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Last Updated: Wednesday, 2 January 2008, 20:57 GMT
Fears for rights as Beijing 2008 nears
By Michael Bristow
BBC News, Beijing

Hu Jia (October 2007)
Hu Jia was arrested in his dining room, two days after Christmas
A few days ago, about 30 police officers broke into the home of Chinese activist Hu Jia and took him away.

His wife, fellow activist Zeng Jinyan, is now under house arrest. At least 10 security personnel guard her home.

Mr Hu's arrest comes as China celebrates the start of one of its most important years in recent history.

This summer, all eyes will be on it as it plays host to the Olympic Games.

Foreign campaigners say Beijing has not fulfilled its promise to improve human rights ahead of the Olympics - a charge the Chinese government flatly denies.

But the country's human rights record - including Mr Hu's case - will be under scrutiny as much as its sporting endeavours.

'Inciting subversion'

Mr Hu was arrested two days after Christmas, during the afternoon, as he sat at his computer in the dining room of his home.

When officers barged into his flat, his wife was in the bedroom, feeding their two-and-a-half-month-old baby.

According to his arrest warrant, issued by the Beijing Public Security Bureau, the 34-year-old is accused of inciting subversion.

We've said very clearly that we want full respect of human rights
Olympic chief Jacques Rogge, 2004
His wife has not been told where he is being held.

Mr Hu is a well-known HIV/Aids activist who also helps publicise other human rights cases in China.

He has been arrested several times before.

On the night he was taken away, six police officers stayed at Mr Hu's home to guard his wife, her mother and their child.

Telephone lines and internet access to the home, in an eastern Beijing suburb, have been cut off.

When the BBC visited the couple's flat, we found Ms Zeng was being closely guarded by at least 10 public security officers.

We arrived as three of them were escorting her as she walked her baby in a shared garden next to her apartment.

Zeng Jinyan (October 2007)
Zeng Jinyan and her family are guarded by at least 10 people
After a lengthy check of our identification papers, officers finally refused to allow us to interview Ms Zeng, who also publicises Chinese human rights abuses.

Four of them then pushed the 24-year-old back towards her apartment.

"I try to be strong because I need to feed my baby, but during the first three days after my husband's arrest I lost 2kg," she said as she was forced away.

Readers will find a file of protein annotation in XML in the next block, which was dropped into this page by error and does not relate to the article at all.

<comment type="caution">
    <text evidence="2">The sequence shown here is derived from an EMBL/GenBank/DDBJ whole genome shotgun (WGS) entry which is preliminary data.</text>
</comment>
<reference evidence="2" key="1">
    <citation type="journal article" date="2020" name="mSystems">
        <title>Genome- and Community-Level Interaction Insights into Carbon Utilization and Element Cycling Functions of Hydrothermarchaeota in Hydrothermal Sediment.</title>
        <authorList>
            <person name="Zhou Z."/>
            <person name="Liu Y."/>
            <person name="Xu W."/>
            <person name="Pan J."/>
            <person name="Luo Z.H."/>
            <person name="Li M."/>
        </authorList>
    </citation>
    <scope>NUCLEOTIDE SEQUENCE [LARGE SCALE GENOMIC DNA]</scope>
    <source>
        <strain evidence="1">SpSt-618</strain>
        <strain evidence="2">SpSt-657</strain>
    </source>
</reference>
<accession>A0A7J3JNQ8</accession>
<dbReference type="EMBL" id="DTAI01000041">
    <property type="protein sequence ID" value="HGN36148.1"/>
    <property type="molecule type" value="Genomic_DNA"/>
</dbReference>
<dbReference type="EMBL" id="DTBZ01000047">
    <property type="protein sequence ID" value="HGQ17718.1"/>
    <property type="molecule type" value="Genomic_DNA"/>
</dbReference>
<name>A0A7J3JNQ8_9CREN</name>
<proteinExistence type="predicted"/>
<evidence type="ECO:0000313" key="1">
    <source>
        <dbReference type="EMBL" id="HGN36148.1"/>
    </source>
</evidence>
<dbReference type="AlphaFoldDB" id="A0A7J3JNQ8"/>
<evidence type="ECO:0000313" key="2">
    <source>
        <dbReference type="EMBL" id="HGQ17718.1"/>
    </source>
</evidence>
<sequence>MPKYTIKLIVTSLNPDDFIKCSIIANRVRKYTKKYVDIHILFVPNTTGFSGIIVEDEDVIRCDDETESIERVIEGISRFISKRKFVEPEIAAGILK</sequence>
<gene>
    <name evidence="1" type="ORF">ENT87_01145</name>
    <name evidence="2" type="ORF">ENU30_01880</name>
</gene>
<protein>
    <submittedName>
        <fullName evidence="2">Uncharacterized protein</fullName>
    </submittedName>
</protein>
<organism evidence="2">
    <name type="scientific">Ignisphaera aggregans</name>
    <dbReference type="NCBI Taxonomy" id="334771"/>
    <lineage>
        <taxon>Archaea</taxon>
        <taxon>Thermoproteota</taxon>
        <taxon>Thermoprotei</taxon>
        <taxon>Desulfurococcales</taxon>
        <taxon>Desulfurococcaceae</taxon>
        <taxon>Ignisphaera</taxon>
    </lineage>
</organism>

Still clutching her baby, she added: "I don't know where my husband is, because I have no contact with the outside world."

The officer in charge at the scene refused to say why Ms Zeng could not leave her home or why she could not be formally interviewed.

Redefining human rights

When China made its bid to stage this year's Olympic Games, it said the event would lead to improvements in the country's human rights situation.

The International Olympic Committee, which awarded Beijing the games, said it would keep a close eye on that record in the run-up to the event.

"We've said very clearly that we want full respect of human rights," Olympic chief Jacques Rogge told the BBC in 2004.

The democracy and human rights of the people will be vigorously enhanced and safeguarded
Liu Jingmin, Beijing Olympic organising committee
But critics say the detention of Hu Jia, and his wife's house arrest, shows China is doing little to fulfil its promise.

Some even claim the Chinese government is cracking down harder on dissenters as the Olympics approach, to prevent embarrassing demonstrations.

"As China prepares to welcome the world in 2008, it has to demonstrate that it respects human rights and the rule of law," said Sharon Hom, executive director of Human Rights in China, in response to Mr Hu's detention.

"Otherwise the promises made by the Chinese government to its people and the world will become increasingly meaningless."

Beijing sidesteps complaints about human rights abuses in China partly by redefining the term.

It claims human rights have more to do with providing people with food, clothing and shelter than with freedom of speech.

Liu Jingmin, executive vice-president of the Beijing Olympics organising committee, claimed in October that the games were promoting human rights in China.

"The Olympic preparatory work is progressing concurrently with China's development," he said.

"In the process, the democracy and human rights of the people will be vigorously enhanced and safeguarded."

If he could be contacted for a comment, Hu Jia would probably disagree.

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